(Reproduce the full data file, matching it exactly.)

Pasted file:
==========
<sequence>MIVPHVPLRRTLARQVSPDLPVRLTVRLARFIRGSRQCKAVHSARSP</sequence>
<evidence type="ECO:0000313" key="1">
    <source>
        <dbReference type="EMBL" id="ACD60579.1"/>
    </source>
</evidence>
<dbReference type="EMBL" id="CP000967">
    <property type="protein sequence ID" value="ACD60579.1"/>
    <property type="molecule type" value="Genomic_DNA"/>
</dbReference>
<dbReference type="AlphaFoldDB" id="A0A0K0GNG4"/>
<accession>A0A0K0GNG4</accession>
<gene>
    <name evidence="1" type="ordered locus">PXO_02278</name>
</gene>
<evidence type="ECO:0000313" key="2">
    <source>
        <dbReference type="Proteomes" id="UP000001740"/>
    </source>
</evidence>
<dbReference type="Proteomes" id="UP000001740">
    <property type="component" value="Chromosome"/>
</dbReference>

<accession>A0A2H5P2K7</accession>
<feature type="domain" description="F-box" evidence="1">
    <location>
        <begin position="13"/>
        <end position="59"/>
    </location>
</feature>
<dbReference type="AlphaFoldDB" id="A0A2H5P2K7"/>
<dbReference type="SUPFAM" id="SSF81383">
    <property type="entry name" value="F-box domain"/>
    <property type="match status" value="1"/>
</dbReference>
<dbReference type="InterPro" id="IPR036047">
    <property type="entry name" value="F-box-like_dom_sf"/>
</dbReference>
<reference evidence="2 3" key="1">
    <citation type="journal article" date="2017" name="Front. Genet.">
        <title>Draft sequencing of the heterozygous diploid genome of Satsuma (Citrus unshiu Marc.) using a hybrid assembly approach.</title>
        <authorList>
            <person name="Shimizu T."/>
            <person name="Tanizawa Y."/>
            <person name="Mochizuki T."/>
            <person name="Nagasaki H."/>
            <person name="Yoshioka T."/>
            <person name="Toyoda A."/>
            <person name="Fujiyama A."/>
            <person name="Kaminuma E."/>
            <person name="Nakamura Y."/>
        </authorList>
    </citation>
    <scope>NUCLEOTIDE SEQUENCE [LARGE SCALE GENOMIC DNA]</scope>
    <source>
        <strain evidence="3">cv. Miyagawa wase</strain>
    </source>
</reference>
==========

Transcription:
<sequence>MIVPHVPLRRTLARQVSPDLPVRLTVRLARFIRGSRQCKAVHSARSP</sequence>
<evidence type="ECO:0000313" key="1">
    <source>
        <dbReference type="EMBL" id="ACD60579.1"/>
    </source>
</evidence>
<dbReference type="EMBL" id="CP000967">
    <property type="protein sequence ID" value="ACD60579.1"/>
    <property type="molecule type" value="Genomic_DNA"/>
</dbReference>
<dbReference type="AlphaFoldDB" id="A0A0K0GNG4"/>
<accession>A0A0K0GNG4</accession>
<gene>
    <name evidence="1" type="ordered locus">PXO_02278</name>
</gene>
<evidence type="ECO:0000313" key="2">
    <source>
        <dbReference type="Proteomes" id="UP000001740"/>
    </source>
</evidence>
<dbReference type="Proteomes" id="UP000001740">
    <property type="component" value="Chromosome"/>
</dbReference>

<accession>A0A2H5P2K7</accession>
<feature type="domain" description="F-box" evidence="1">
    <location>
        <begin position="13"/>
        <end position="59"/>
    </location>
</feature>
<dbReference type="AlphaFoldDB" id="A0A2H5P2K7"/>
<dbReference type="SUPFAM" id="SSF81383">
    <property type="entry name" value="F-box domain"/>
    <property type="match status" value="1"/>
</dbReference>
<dbReference type="InterPro" id="IPR036047">
    <property type="entry name" value="F-box-like_dom_sf"/>
</dbReference>
<reference evidence="2 3" key="1">
    <citation type="journal article" date="2017" name="Front. Genet.">
        <title>Draft sequencing of the heterozygous diploid genome of Satsuma (Citrus unshiu Marc.) using a hybrid assembly approach.</title>
        <authorList>
            <person name="Shimizu T."/>
            <person name="Tanizawa Y."/>
            <person name="Mochizuki T."/>
            <person name="Nagasaki H."/>
            <person name="Yoshioka T."/>
            <person name="Toyoda A."/>
            <person name="Fujiyama A."/>
            <person name="Kaminuma E."/>
            <person name="Nakamura Y."/>
        </authorList>
    </citation>
    <scope>NUCLEOTIDE SEQUENCE [LARGE SCALE GENOMIC DNA]</scope>
    <source>
        <strain evidence="3">cv. Miyagawa wase</strain>
    </source>
</reference>